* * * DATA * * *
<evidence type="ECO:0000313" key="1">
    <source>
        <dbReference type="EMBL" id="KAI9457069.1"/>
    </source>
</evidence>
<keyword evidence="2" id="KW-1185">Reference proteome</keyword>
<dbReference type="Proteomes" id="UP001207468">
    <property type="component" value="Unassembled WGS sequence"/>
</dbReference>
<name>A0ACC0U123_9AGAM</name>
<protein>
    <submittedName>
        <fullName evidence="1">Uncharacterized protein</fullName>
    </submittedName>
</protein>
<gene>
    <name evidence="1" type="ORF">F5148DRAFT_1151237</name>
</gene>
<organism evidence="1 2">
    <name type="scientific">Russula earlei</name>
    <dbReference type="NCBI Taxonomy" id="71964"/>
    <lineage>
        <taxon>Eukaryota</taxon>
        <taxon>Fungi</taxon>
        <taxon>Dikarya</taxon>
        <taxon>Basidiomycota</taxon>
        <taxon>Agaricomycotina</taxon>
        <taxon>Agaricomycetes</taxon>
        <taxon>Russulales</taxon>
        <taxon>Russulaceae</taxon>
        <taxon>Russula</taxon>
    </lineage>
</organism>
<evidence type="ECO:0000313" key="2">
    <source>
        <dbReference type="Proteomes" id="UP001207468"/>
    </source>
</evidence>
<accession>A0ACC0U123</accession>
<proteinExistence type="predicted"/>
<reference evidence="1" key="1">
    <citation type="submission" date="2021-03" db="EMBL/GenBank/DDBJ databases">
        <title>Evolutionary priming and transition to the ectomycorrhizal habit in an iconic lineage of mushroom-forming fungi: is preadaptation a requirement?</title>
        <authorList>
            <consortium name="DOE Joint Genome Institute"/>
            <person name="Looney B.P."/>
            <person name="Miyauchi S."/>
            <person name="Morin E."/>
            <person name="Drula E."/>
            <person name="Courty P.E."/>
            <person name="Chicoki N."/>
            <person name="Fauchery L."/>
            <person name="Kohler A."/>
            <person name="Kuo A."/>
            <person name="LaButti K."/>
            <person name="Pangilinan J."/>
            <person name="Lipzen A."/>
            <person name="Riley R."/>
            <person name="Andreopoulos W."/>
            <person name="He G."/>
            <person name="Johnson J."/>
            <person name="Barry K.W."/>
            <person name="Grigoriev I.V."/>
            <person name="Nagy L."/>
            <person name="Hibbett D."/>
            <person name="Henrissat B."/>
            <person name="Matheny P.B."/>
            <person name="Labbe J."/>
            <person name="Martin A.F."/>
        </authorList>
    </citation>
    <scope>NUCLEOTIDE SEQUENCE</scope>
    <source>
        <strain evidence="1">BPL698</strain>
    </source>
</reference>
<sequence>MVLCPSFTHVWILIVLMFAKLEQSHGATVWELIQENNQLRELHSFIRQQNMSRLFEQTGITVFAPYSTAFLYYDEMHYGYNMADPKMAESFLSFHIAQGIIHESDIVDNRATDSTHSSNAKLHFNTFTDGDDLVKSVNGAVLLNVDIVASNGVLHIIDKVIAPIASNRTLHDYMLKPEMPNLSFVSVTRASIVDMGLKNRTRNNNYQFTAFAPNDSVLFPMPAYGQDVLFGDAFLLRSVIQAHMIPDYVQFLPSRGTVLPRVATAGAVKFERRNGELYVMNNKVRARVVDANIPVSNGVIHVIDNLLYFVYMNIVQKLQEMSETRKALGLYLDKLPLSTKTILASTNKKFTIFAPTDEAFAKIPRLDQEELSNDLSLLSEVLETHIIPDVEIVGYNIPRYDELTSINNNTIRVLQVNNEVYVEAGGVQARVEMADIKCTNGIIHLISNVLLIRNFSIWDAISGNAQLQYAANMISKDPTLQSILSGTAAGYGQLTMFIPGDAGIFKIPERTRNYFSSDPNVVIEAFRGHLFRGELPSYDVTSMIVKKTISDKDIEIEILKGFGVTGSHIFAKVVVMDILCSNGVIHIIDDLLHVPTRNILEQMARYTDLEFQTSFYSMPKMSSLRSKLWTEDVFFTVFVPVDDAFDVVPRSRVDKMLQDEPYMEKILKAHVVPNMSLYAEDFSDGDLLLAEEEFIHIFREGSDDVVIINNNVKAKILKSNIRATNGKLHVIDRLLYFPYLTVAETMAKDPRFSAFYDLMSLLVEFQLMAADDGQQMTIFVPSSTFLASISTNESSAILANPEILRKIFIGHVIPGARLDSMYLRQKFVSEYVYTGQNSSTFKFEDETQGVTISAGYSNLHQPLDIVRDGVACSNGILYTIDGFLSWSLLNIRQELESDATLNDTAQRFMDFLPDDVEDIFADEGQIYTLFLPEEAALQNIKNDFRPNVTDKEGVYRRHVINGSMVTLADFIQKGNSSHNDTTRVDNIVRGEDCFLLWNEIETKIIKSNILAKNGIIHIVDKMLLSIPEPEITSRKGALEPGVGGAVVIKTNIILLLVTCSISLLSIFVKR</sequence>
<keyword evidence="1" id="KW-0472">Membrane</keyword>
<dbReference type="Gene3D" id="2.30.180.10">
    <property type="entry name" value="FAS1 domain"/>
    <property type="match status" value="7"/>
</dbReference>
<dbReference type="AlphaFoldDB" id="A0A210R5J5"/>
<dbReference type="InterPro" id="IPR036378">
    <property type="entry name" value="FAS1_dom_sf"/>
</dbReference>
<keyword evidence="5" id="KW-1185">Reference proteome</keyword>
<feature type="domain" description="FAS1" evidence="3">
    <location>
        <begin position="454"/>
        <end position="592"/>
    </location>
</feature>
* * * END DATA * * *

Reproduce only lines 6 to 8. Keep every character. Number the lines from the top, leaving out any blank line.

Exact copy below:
<keyword evidence="2" id="KW-1185">Reference proteome</keyword>
<dbReference type="Proteomes" id="UP001207468">
    <property type="component" value="Unassembled WGS sequence"/>